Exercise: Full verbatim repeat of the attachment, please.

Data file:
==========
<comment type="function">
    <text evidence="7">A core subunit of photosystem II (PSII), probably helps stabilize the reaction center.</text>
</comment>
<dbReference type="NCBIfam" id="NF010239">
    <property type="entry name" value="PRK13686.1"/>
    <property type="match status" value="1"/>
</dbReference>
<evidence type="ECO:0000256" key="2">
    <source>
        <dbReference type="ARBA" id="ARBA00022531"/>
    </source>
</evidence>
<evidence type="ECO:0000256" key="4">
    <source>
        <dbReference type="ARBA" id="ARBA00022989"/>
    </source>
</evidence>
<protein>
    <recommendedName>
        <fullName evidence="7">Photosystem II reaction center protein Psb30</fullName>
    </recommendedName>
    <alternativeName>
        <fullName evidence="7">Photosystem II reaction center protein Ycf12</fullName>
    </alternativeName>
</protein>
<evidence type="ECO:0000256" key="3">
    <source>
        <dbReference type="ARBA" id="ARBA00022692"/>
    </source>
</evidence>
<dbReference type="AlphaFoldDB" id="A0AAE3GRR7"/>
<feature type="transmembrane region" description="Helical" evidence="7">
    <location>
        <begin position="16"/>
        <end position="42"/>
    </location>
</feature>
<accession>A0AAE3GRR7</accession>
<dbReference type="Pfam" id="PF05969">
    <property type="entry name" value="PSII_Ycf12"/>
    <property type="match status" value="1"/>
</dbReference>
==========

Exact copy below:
<comment type="function">
    <text evidence="7">A core subunit of photosystem II (PSII), probably helps stabilize the reaction center.</text>
</comment>
<dbReference type="NCBIfam" id="NF010239">
    <property type="entry name" value="PRK13686.1"/>
    <property type="match status" value="1"/>
</dbReference>
<evidence type="ECO:0000256" key="2">
    <source>
        <dbReference type="ARBA" id="ARBA00022531"/>
    </source>
</evidence>
<evidence type="ECO:0000256" key="4">
    <source>
        <dbReference type="ARBA" id="ARBA00022989"/>
    </source>
</evidence>
<protein>
    <recommendedName>
        <fullName evidence="7">Photosystem II reaction center protein Psb30</fullName>
    </recommendedName>
    <alternativeName>
        <fullName evidence="7">Photosystem II reaction center protein Ycf12</fullName>
    </alternativeName>
</protein>
<evidence type="ECO:0000256" key="3">
    <source>
        <dbReference type="ARBA" id="ARBA00022692"/>
    </source>
</evidence>
<dbReference type="AlphaFoldDB" id="A0AAE3GRR7"/>
<feature type="transmembrane region" description="Helical" evidence="7">
    <location>
        <begin position="16"/>
        <end position="42"/>
    </location>
</feature>
<accession>A0AAE3GRR7</accession>
<dbReference type="Pfam" id="PF05969">
    <property type="entry name" value="PSII_Ycf12"/>
    <property type="match status" value="1"/>
</dbReference>